China continues to increase its military budget



BEIJING | China has announced Friday a slight deceleration of its military spending to 2020: still far behind those of the United States, however, they remain solid (+6.6 per cent) despite the morose economic context inherited from the COVID-19.


The defence budget is scrutinized by many east asian neighbours Beijing, with which it has territorial disputes.


Despite the decline in tax revenues due to the COVID-19, the army is going to spend this year 1,268 billion yuan (249 billion dollars), according to a report from the ministry of Finance published at the opening of the annual session of Parliament.


It is only a slight deceleration compared to the previous year (+7.5 per cent).


“Beijing shows that his priority is to have a military budget that is stable to continue with the modernisation of the army,” says Adam, Nor, specialist of the chinese army at Macquarie university in Sydney.


“To increase as much as the defence spending despite the contraction of the economy (-6,8 % in the first quarter) is the sign that China is sliding into an arms race,” judge Rory Medcalf, an expert on the defense in Asia at the australian national University.


But what is the purpose of this money?


China insists on the need to improve the balance of the military and increase their exercises (which requires more ammunition and fuel).


The increase in the military budget generally follows economic growth, for which, unusually, no quantified target for 2020 has been announced on Friday by prime minister Li Keqiang. It also reflects the ambition of the president Xi Jinping to create “an army of world-class”.


Missile and aircraft carrier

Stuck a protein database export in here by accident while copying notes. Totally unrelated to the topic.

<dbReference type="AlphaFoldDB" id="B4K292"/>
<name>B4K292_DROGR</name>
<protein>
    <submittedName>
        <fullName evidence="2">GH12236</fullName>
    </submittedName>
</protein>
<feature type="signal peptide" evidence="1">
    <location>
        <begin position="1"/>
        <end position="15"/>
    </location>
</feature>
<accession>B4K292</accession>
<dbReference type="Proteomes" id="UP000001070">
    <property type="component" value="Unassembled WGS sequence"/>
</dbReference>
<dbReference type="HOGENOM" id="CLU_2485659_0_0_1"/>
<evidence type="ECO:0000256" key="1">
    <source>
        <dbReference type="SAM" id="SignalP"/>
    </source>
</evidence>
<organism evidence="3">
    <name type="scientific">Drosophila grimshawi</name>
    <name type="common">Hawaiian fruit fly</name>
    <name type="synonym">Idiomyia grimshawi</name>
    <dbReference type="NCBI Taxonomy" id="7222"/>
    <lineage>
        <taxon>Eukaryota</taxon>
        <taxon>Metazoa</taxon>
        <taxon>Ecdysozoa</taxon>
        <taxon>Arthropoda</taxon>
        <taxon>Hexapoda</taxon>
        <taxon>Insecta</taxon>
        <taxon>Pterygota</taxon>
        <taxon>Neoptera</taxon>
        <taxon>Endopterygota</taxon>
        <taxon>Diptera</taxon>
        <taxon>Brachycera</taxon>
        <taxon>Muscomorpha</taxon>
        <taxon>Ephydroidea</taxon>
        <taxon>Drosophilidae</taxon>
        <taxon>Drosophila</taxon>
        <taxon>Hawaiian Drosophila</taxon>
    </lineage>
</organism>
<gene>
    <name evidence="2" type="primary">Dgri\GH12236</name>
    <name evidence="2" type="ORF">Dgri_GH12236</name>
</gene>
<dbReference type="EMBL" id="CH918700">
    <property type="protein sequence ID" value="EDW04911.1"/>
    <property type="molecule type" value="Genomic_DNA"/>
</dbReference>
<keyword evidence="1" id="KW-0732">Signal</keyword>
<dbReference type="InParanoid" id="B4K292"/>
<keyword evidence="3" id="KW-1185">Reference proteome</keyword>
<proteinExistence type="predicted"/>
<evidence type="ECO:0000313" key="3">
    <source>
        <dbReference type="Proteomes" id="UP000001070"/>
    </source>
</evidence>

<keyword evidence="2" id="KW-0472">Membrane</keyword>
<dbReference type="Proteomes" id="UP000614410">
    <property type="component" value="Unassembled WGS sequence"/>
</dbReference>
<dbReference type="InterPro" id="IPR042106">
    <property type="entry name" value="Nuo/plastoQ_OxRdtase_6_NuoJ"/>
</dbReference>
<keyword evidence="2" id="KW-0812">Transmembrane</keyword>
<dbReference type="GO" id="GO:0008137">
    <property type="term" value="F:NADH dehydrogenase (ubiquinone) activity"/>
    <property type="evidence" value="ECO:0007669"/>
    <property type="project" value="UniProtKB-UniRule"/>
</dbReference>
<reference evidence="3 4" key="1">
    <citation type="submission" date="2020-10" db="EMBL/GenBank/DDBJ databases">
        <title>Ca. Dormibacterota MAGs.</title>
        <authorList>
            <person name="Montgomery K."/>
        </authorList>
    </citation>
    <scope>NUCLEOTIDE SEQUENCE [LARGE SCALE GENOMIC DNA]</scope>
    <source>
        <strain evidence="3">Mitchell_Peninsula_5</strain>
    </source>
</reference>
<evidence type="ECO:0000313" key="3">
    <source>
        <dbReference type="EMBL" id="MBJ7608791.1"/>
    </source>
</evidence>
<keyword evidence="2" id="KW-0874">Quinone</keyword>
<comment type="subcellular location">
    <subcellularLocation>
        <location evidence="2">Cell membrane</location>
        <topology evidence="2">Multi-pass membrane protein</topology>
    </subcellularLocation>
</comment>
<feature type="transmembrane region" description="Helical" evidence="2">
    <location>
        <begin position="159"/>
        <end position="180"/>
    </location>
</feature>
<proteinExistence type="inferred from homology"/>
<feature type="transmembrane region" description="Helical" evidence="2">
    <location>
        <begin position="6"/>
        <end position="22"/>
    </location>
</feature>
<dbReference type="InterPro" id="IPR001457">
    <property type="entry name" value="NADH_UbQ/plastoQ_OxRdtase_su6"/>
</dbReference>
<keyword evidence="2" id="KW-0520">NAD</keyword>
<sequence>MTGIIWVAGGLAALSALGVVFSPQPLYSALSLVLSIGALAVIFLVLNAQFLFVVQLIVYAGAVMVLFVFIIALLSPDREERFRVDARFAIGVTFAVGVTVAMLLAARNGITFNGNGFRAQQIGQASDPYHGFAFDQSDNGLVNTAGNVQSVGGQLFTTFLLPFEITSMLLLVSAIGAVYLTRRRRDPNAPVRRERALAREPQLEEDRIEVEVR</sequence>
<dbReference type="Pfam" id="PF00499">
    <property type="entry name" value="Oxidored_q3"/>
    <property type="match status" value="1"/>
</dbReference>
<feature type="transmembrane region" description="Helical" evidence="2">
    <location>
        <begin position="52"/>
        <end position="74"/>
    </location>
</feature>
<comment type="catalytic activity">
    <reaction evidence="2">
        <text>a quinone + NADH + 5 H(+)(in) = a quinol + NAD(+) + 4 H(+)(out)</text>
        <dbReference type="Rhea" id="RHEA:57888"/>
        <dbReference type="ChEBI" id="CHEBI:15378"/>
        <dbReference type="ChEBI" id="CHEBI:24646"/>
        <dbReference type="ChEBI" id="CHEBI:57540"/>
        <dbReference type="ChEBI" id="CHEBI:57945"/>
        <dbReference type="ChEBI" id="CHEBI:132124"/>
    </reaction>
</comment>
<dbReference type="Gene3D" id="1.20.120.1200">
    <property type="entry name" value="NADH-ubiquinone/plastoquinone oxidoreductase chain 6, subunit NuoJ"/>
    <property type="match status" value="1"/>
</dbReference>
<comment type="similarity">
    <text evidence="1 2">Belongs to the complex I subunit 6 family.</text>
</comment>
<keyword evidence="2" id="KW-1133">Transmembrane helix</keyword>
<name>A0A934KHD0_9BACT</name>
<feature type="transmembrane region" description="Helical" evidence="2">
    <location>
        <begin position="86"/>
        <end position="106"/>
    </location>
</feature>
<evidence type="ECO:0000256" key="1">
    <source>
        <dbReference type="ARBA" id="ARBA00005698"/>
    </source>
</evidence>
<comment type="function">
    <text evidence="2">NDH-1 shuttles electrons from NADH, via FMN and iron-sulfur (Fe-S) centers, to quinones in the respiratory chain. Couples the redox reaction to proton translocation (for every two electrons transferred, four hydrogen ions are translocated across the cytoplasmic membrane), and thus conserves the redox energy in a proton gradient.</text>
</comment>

It is currently conducting a major reorganization (in order to improve the co-ordination land-air-sea) and improve its equipment.


In the past 12 months, the chinese military unveiled a new intercontinental ballistic missile DF-41 (multihead nuclear) deemed capable of hitting any point in the United States.


The navy has formally taken possession of in December of the “Shandong”, its second aircraft carrier (the first design 100 % chinese), and a new destroyer of the edge (Type 055).


Objective: to strengthen his defence in the face of the US Navy, which crosses near the chinese coast.


Several neighbors of China, have with it of the territorial issues — especially in India (at the level of the himalayan borders) and Japan (east China sea).


In early may, chinese soldiers and indians are still measured at the border and a japanese fishing boat was caught in a chase by chinese vessels near the islands of Diaoyu/Senkaku, controlled by Tokyo but claimed by Beijing.


The chinese military is also heavily monitored with Taiwan, considered by the people’s Republic as a part of its territory, to regain by force, if necessary. And also by the countries bordering the south China sea.


The sea area, as large as six times the size of France, has countless islands and of the fund that are rich in hydrocarbons.


China and other nations (Malaysia, Philippines, Vietnam) are arguing over islands and reefs, and Washington regularly sends war ships in the area to challenge china’s ambitions.


Already a threat


“As the largest and no doubt strongest military power in Asia, China is already a threat to the United States and other nations in the region in terms of military equipment,” notes James Char, an expert on the chinese military at the University of technology, Nanyang, Singapore.


“But this does not mean that it is preparing to enter the war”, he adds.


Apart from a military base in Djibouti and its participation in the peacekeeping forces of the UN peace, the chinese army is very limited abroad — in contrast to its american counterpart.


In fact, the military spending of the Beijing remain approximately three times lower than those of the United States.


These last were in the 2019 first global (732 billion), ahead of China (261), India (71), Russia (65), saudi Arabia (62) and France (50), according to the international Institute of peace research in Stockholm (Sipri).


“But money alone is not enough,” notes James Char. “The chinese military will take years and additional training in order to improve the cohesion, interoperability, and integration of the different services of the army”.



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